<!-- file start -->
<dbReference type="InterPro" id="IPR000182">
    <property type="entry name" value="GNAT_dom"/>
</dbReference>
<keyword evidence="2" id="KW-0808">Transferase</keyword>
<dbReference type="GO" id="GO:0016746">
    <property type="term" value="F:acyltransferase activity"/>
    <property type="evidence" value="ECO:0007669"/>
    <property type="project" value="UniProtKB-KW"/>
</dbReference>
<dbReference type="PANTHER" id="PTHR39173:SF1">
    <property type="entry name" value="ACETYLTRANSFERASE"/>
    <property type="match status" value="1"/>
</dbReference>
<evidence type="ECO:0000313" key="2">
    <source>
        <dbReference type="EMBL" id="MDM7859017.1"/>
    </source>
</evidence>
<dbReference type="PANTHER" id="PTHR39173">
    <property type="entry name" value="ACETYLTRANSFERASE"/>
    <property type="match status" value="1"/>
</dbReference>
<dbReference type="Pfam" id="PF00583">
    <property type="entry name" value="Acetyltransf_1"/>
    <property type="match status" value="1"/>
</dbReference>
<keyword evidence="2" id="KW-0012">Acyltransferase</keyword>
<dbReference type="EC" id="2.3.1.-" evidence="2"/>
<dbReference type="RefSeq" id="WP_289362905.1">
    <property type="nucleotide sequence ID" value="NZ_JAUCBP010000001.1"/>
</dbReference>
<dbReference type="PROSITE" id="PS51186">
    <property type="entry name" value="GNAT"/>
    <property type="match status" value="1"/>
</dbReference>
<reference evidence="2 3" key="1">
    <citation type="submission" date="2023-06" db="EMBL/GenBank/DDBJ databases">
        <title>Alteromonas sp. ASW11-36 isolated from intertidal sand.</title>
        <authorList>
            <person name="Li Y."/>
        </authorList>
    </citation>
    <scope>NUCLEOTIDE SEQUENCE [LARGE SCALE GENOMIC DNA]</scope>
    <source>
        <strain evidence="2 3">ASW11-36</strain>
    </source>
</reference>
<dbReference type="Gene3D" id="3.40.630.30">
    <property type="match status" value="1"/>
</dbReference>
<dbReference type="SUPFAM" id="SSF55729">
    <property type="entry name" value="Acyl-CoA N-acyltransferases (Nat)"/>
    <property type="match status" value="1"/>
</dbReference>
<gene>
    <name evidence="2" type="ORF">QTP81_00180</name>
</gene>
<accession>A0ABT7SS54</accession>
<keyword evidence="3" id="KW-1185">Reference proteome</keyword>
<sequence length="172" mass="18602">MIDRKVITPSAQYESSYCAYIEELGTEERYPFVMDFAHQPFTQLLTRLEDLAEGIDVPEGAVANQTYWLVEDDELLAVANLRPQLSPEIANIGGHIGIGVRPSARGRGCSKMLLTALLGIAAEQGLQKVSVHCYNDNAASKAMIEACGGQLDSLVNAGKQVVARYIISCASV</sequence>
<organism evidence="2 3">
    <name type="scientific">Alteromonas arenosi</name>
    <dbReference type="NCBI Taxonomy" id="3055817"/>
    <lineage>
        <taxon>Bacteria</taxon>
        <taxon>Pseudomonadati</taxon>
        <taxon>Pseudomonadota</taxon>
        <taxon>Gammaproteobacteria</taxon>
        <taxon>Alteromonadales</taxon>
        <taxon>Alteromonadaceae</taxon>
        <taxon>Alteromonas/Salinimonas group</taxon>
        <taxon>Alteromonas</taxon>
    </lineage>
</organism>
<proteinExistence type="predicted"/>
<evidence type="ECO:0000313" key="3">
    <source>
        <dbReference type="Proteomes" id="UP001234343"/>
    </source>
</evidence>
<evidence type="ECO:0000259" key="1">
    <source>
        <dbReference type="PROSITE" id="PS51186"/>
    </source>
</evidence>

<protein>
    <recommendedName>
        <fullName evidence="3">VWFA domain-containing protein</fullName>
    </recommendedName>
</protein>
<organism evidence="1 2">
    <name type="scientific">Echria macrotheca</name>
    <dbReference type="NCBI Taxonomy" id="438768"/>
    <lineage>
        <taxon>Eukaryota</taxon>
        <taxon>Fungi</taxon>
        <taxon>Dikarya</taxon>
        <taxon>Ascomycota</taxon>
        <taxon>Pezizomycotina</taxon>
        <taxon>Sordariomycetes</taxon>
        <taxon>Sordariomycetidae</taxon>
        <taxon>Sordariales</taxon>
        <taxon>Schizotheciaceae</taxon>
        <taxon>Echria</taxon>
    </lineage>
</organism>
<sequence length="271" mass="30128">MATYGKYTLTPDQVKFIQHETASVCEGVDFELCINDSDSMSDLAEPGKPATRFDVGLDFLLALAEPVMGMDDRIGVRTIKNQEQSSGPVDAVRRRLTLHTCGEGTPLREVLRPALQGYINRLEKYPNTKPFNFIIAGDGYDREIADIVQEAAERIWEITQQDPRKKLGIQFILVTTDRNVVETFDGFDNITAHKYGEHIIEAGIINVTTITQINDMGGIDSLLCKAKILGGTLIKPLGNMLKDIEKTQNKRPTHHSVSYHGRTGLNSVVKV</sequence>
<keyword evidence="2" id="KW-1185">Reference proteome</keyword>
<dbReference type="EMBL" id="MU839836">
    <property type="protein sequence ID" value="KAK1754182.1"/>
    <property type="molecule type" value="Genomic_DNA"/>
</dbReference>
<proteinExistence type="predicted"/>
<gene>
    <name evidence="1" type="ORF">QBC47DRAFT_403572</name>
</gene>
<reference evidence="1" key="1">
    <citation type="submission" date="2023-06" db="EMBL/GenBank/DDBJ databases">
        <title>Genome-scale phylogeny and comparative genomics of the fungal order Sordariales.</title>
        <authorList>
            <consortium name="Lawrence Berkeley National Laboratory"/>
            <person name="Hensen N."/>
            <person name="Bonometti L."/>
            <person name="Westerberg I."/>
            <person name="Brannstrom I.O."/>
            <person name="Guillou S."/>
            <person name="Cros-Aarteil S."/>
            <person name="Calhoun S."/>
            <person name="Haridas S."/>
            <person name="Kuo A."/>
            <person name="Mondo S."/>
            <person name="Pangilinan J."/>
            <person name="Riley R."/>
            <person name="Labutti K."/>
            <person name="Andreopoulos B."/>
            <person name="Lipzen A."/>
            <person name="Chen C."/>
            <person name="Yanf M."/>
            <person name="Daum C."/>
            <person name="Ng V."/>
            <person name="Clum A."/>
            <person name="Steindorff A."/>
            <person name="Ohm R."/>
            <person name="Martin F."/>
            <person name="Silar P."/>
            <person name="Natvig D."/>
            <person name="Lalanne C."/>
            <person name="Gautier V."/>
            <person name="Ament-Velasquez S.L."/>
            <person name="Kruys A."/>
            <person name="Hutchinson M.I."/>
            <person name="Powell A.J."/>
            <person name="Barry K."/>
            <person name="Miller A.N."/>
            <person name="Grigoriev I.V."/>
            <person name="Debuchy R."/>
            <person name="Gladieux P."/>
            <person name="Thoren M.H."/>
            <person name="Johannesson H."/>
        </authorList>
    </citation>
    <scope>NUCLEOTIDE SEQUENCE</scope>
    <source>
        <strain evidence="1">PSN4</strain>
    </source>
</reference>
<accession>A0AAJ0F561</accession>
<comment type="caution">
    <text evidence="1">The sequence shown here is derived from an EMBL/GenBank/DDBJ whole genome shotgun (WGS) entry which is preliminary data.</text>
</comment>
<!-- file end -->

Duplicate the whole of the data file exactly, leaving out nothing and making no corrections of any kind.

<dbReference type="InterPro" id="IPR000182">
    <property type="entry name" value="GNAT_dom"/>
</dbReference>
<keyword evidence="2" id="KW-0808">Transferase</keyword>
<dbReference type="GO" id="GO:0016746">
    <property type="term" value="F:acyltransferase activity"/>
    <property type="evidence" value="ECO:0007669"/>
    <property type="project" value="UniProtKB-KW"/>
</dbReference>
<dbReference type="PANTHER" id="PTHR39173:SF1">
    <property type="entry name" value="ACETYLTRANSFERASE"/>
    <property type="match status" value="1"/>
</dbReference>
<evidence type="ECO:0000313" key="2">
    <source>
        <dbReference type="EMBL" id="MDM7859017.1"/>
    </source>
</evidence>
<dbReference type="PANTHER" id="PTHR39173">
    <property type="entry name" value="ACETYLTRANSFERASE"/>
    <property type="match status" value="1"/>
</dbReference>
<dbReference type="Pfam" id="PF00583">
    <property type="entry name" value="Acetyltransf_1"/>
    <property type="match status" value="1"/>
</dbReference>
<keyword evidence="2" id="KW-0012">Acyltransferase</keyword>
<dbReference type="EC" id="2.3.1.-" evidence="2"/>
<dbReference type="RefSeq" id="WP_289362905.1">
    <property type="nucleotide sequence ID" value="NZ_JAUCBP010000001.1"/>
</dbReference>
<dbReference type="PROSITE" id="PS51186">
    <property type="entry name" value="GNAT"/>
    <property type="match status" value="1"/>
</dbReference>
<reference evidence="2 3" key="1">
    <citation type="submission" date="2023-06" db="EMBL/GenBank/DDBJ databases">
        <title>Alteromonas sp. ASW11-36 isolated from intertidal sand.</title>
        <authorList>
            <person name="Li Y."/>
        </authorList>
    </citation>
    <scope>NUCLEOTIDE SEQUENCE [LARGE SCALE GENOMIC DNA]</scope>
    <source>
        <strain evidence="2 3">ASW11-36</strain>
    </source>
</reference>
<dbReference type="Gene3D" id="3.40.630.30">
    <property type="match status" value="1"/>
</dbReference>
<dbReference type="SUPFAM" id="SSF55729">
    <property type="entry name" value="Acyl-CoA N-acyltransferases (Nat)"/>
    <property type="match status" value="1"/>
</dbReference>
<gene>
    <name evidence="2" type="ORF">QTP81_00180</name>
</gene>
<accession>A0ABT7SS54</accession>
<keyword evidence="3" id="KW-1185">Reference proteome</keyword>
<sequence length="172" mass="18602">MIDRKVITPSAQYESSYCAYIEELGTEERYPFVMDFAHQPFTQLLTRLEDLAEGIDVPEGAVANQTYWLVEDDELLAVANLRPQLSPEIANIGGHIGIGVRPSARGRGCSKMLLTALLGIAAEQGLQKVSVHCYNDNAASKAMIEACGGQLDSLVNAGKQVVARYIISCASV</sequence>
<organism evidence="2 3">
    <name type="scientific">Alteromonas arenosi</name>
    <dbReference type="NCBI Taxonomy" id="3055817"/>
    <lineage>
        <taxon>Bacteria</taxon>
        <taxon>Pseudomonadati</taxon>
        <taxon>Pseudomonadota</taxon>
        <taxon>Gammaproteobacteria</taxon>
        <taxon>Alteromonadales</taxon>
        <taxon>Alteromonadaceae</taxon>
        <taxon>Alteromonas/Salinimonas group</taxon>
        <taxon>Alteromonas</taxon>
    </lineage>
</organism>
<proteinExistence type="predicted"/>
<evidence type="ECO:0000313" key="3">
    <source>
        <dbReference type="Proteomes" id="UP001234343"/>
    </source>
</evidence>
<evidence type="ECO:0000259" key="1">
    <source>
        <dbReference type="PROSITE" id="PS51186"/>
    </source>
</evidence>

<protein>
    <recommendedName>
        <fullName evidence="3">VWFA domain-containing protein</fullName>
    </recommendedName>
</protein>
<organism evidence="1 2">
    <name type="scientific">Echria macrotheca</name>
    <dbReference type="NCBI Taxonomy" id="438768"/>
    <lineage>
        <taxon>Eukaryota</taxon>
        <taxon>Fungi</taxon>
        <taxon>Dikarya</taxon>
        <taxon>Ascomycota</taxon>
        <taxon>Pezizomycotina</taxon>
        <taxon>Sordariomycetes</taxon>
        <taxon>Sordariomycetidae</taxon>
        <taxon>Sordariales</taxon>
        <taxon>Schizotheciaceae</taxon>
        <taxon>Echria</taxon>
    </lineage>
</organism>
<sequence length="271" mass="30128">MATYGKYTLTPDQVKFIQHETASVCEGVDFELCINDSDSMSDLAEPGKPATRFDVGLDFLLALAEPVMGMDDRIGVRTIKNQEQSSGPVDAVRRRLTLHTCGEGTPLREVLRPALQGYINRLEKYPNTKPFNFIIAGDGYDREIADIVQEAAERIWEITQQDPRKKLGIQFILVTTDRNVVETFDGFDNITAHKYGEHIIEAGIINVTTITQINDMGGIDSLLCKAKILGGTLIKPLGNMLKDIEKTQNKRPTHHSVSYHGRTGLNSVVKV</sequence>
<keyword evidence="2" id="KW-1185">Reference proteome</keyword>
<dbReference type="EMBL" id="MU839836">
    <property type="protein sequence ID" value="KAK1754182.1"/>
    <property type="molecule type" value="Genomic_DNA"/>
</dbReference>
<proteinExistence type="predicted"/>
<gene>
    <name evidence="1" type="ORF">QBC47DRAFT_403572</name>
</gene>
<reference evidence="1" key="1">
    <citation type="submission" date="2023-06" db="EMBL/GenBank/DDBJ databases">
        <title>Genome-scale phylogeny and comparative genomics of the fungal order Sordariales.</title>
        <authorList>
            <consortium name="Lawrence Berkeley National Laboratory"/>
            <person name="Hensen N."/>
            <person name="Bonometti L."/>
            <person name="Westerberg I."/>
            <person name="Brannstrom I.O."/>
            <person name="Guillou S."/>
            <person name="Cros-Aarteil S."/>
            <person name="Calhoun S."/>
            <person name="Haridas S."/>
            <person name="Kuo A."/>
            <person name="Mondo S."/>
            <person name="Pangilinan J."/>
            <person name="Riley R."/>
            <person name="Labutti K."/>
            <person name="Andreopoulos B."/>
            <person name="Lipzen A."/>
            <person name="Chen C."/>
            <person name="Yanf M."/>
            <person name="Daum C."/>
            <person name="Ng V."/>
            <person name="Clum A."/>
            <person name="Steindorff A."/>
            <person name="Ohm R."/>
            <person name="Martin F."/>
            <person name="Silar P."/>
            <person name="Natvig D."/>
            <person name="Lalanne C."/>
            <person name="Gautier V."/>
            <person name="Ament-Velasquez S.L."/>
            <person name="Kruys A."/>
            <person name="Hutchinson M.I."/>
            <person name="Powell A.J."/>
            <person name="Barry K."/>
            <person name="Miller A.N."/>
            <person name="Grigoriev I.V."/>
            <person name="Debuchy R."/>
            <person name="Gladieux P."/>
            <person name="Thoren M.H."/>
            <person name="Johannesson H."/>
        </authorList>
    </citation>
    <scope>NUCLEOTIDE SEQUENCE</scope>
    <source>
        <strain evidence="1">PSN4</strain>
    </source>
</reference>
<accession>A0AAJ0F561</accession>
<comment type="caution">
    <text evidence="1">The sequence shown here is derived from an EMBL/GenBank/DDBJ whole genome shotgun (WGS) entry which is preliminary data.</text>
</comment>